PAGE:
Similarly critical is the obligation that Israel take "constant care to spare civilians, the civilian population, civilian objects, from attack". This requirement to take precautionary measures in launching attacks includes choosing only means and methods of attack "with a view to avoiding, and in any event to minimizing, incidental loss of civilian life, injury to civilians and damage to civilian objects".

It is also forbidden to use starvation as a method of warfare, or to attack, destroy, remove or render useless objects indispensable to the survival of the civilian population. Some of the targets chosen – water pumping stations and supermarkets, for example – raise the possibility that Israel may have violated the prohibition against targeting objects indispensable to the survival of the civilian population.

Israel has asserted that Hizbullah fighters have enmeshed themselves in the civilian population for the purpose of creating "human shields". While the use of civilians to shield a combatant from attack is a war crime, under international humanitarian law such use does not release the opposing party from its obligations towards the protection of the civilian population.

Many of the violations examined in this report are war crimes that give rise to individual criminal responsibility. They include directly attacking civilian objects and carrying out indiscriminate or disproportionate attacks. People against whom there is prima facie evidence of responsibility for the commission of these crimes are subject to criminal accountability anywhere in the world through the exercise of universal jurisdiction.


Over the many years of the conflict between Hizbullah and Israel, both sides have repeatedly committed grave violations of international humanitarian law without any accountability. The Israeli authorities have investigated a few incidents, and have stated that they are still investigating some of the incidents in the latest outbreak of hostilities, but the methods and outcomes of these investigations have never been properly disclosed. They fall far short of the standards required. No investigation on violations of international humanitarian law by Hizbullah is known to have been conducted by the Lebanese authorities. If respect for rules of war is ever to be taken seriously, a proper investigation of their violation by both parties of the recent conflict is imperative.

Amnesty International calls for the immediate establishment of a comprehensive, independent and impartial inquiry into violations of international humanitarian law by both Hizbullah and Israel in the conflict. The inquiry should examine in particular the impact of this conflict on the civilian population. It should propose effective measures to hold accountable those responsible for crimes under international law, and to ensure that the victims receive full reparation.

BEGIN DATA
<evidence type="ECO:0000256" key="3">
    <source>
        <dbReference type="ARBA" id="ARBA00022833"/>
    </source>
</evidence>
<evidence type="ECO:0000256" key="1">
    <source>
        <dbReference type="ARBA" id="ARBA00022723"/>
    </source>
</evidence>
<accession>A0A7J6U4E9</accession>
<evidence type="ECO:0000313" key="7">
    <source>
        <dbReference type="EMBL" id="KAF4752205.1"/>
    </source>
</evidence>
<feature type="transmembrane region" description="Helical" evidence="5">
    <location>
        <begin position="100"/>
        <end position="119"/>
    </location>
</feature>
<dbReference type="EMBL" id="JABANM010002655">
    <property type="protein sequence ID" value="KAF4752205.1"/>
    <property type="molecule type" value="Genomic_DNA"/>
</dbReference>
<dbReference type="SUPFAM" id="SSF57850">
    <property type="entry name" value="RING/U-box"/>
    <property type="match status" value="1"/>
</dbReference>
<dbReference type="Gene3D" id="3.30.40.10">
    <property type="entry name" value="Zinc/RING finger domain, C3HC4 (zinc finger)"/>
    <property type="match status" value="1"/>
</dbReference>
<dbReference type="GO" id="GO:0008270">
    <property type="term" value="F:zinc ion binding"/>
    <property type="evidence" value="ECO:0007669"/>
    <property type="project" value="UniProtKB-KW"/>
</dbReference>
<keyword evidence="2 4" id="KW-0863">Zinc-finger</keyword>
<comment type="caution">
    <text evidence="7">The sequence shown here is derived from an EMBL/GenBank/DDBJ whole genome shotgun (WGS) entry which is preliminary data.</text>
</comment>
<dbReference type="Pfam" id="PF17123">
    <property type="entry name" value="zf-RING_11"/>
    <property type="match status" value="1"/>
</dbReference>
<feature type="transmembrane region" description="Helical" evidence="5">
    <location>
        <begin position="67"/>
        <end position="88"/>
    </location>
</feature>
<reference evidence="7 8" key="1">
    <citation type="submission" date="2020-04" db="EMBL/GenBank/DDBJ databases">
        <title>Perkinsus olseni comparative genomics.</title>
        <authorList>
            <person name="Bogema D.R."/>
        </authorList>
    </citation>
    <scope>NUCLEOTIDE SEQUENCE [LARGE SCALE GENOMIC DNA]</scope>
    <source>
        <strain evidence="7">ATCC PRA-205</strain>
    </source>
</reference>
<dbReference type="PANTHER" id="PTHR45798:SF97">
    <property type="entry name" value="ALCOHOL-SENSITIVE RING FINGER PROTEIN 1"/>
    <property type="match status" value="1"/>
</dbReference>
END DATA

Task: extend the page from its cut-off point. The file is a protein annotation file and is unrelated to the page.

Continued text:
Amnesty International has asked the UN Security Council and the UN Human Rights Council to request the UN Secretary General to establish a panel of independent experts to conduct this inquiry. They should include experts with proven expertise in investigating compliance with international humanitarian and human rights law, in military matters, as well as in forensics and ballistics. The experts should receive all necessary assistance and resources. The outcome of the inquiry should be made public and include recommendations aimed at ending and preventing further violations.

Amnesty will no doubt quickly come under attack from Zionist apologists for not dealing with the attacks by Hizbullah in the same report; the report only states that are being addressed elsewhere. Amnesty's report however is damning and deserves reading in full. At least two hospitals were completely destroyed, including the one in Bint Jbeil, the "Hizbullah stronghold". The rest of the town was similarly reduced to rubble, as can be seen in the satellite images provided by Amnesty with the report. At least 20 fuel depots were destroyed, the Lebanese government estimates that 200,000 square miles of road were completely devastated, while the number of the population unemployed is estimated now to be touching 75%. $200 million worth of damage has been estimated as being done to the industrial sector in the country. The oil slick, caused by the destruction of the fuel tanks at the power station in Jiyyeh, is now feared to have sank to the seabed, suffocating sea life.

All of this is increasing the pressure on Israel to pay reparations for the almost unbelievable damage done to the country by Israel's bombardment. As Brian Whitaker points out Comment is Free, Israel was told by the UN in 1968 that Lebanon was right to expect "appropriate redress" for the destruction of Beirut's airport. The bombing raid then was in response to a PFLP attack on an El Al plane at Athens airport, which killed one Israeli. The problem would be actually forcing Israel to pay; she predictably never paid the estimated $43 million worth of damage done to the airport. One way of paying for the damage might be for the UN to force the US to divert its economic and military aid to Israel to the Lebanon instead: last year the US gave $360 million in economic aid and a staggering $2.22 billion in military aid. President Bush has promised to increase aid to Lebanon to $230 million this year; that this doesn't even touch either of the amounts given last year to Israel speaks volumes.